As a final note, I would also like to say that the absence of objects can speak as clearly as their presence. This of course has something to do with the expectations of the observer, and as a writer you can decide whether the absence of the object is remarkable to the story character, or simply to the reader. In my Varin world the absence of wooden tables is considered completely unremarkable by characters, but I've had several critiquers point this out as something they found intriguing.


  1. Ah, material culture. I pretty much agree with you.

    I'd just like to add, to a certain extent, much like Clifford Geertz's (I love his paper on the Balinese cockfight) idea that anthropology should be about "getting inside the native's head," I think the role of a science fiction writer is at least in part to get inside the head of an alien or person from another culture. Objects can go a long way towards those ends.

    I think there's primarily two broad approaches to take with objects from a cultural anthropological perspective. There's the more scientific side of anthropology which focuses more on the relationship between culture and environment and biology. That a culture has many people brandishing rawhide whips tells you that cows are a part of the culture. It also may indicate that the environment is such that having whips may be beneficial (keeping cows out of the road? a way to get back out if you fall in a pit -- i.e, there's pits in the environment that it's a danger to fall in). Or the whip may be primarily a status symbol which brings us to my next point.

    On the more humanities-based side of cultural anthropology comes the question of what the object means to the culture. For example, is the hearth considered a place of grime and heat, a hell on Earth? Or is it considered a warm, fuzzy place, nurturing and comforting? Or maybe it's considered a woman's kingdom, the place where no man better thwart her because she is the law there? Or maybe it's all three depending on the the gender and social status of the individuals within that culture. This thinking about what the object means (I learned a lot about thinking this way from Geertz's Balinese Cockfight) fascinates me.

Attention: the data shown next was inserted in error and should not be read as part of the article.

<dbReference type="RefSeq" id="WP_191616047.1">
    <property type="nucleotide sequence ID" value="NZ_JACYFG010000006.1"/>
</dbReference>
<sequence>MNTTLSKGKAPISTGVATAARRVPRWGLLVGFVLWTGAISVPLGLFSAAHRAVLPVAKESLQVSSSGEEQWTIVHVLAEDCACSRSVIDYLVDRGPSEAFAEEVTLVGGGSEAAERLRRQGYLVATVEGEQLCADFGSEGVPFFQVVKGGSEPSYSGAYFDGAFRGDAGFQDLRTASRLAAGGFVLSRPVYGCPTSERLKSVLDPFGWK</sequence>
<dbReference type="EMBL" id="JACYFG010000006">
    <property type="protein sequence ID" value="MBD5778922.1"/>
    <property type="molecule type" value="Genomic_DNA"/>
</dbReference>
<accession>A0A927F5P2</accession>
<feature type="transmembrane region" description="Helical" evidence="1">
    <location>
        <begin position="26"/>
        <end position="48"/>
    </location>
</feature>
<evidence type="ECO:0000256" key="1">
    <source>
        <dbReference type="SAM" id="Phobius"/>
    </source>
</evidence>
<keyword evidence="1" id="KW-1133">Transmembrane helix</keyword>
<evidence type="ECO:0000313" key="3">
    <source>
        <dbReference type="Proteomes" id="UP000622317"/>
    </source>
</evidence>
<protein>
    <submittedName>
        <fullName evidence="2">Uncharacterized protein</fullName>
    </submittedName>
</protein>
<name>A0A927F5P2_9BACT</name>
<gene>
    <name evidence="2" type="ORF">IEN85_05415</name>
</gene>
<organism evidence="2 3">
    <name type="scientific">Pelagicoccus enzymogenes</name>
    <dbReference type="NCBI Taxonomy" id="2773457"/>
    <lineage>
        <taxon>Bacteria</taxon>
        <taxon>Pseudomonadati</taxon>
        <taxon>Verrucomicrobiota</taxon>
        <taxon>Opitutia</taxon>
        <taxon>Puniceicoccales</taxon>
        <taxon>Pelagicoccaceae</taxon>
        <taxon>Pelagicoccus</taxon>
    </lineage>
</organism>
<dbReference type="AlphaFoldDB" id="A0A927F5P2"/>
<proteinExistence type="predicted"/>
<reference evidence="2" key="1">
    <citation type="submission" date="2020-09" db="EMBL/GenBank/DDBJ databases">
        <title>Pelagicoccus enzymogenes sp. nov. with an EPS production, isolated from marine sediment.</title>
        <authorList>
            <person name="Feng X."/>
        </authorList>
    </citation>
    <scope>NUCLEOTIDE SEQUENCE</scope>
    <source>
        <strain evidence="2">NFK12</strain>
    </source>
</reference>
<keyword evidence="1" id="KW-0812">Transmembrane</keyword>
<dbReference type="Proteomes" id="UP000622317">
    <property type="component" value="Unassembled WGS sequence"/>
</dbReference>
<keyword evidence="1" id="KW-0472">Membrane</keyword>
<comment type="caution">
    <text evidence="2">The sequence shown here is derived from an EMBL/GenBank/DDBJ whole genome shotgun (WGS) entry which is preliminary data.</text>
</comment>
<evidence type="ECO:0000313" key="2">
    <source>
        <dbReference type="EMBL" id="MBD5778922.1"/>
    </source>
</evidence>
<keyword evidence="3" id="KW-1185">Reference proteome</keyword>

Also, there's a third way, the way the individual may think about the object differently from the culture as a whole( for example, a personal phobia of rivers, or a hatred of coffee because you were drinking coffee when your mother died) but I think that's just basic characterization rather than anthropology.

  2. Thanks for coming, Byron.
    You're obviously already involved in a lot of these topics. I totally agree with you about the idea of the significance of objects to the members of the culture. I hinted at that a bit, I think, and I'll talk about it again in the future, but I have to keep my posts to a manageable size!

  3. Yeah, I admit to a strong interest in these areas and have thought a lot on how to apply anthropology and linguistics to SF writing. I don't have any degrees in any of the above although I have taken a handful of applied linguistics classes at the undergraduate level and a few at the graduate level. I also read whatever I can find on biological anthropology, cultural anthropology, archaeology, sociolinguistics and anthropological linguistics.

    For fun reading, I would love to get a hold of the entire _Language in Society_ series by Blackwell Publishing, but so far only have _Anthropological Linguistics_ and _Sociolinguistic Theory_.

    Must get _Pidgin and Creole Linguistics_. Must get _An Introduction to Contact Linguistics_. Must get them all! Mwahahahahahaha!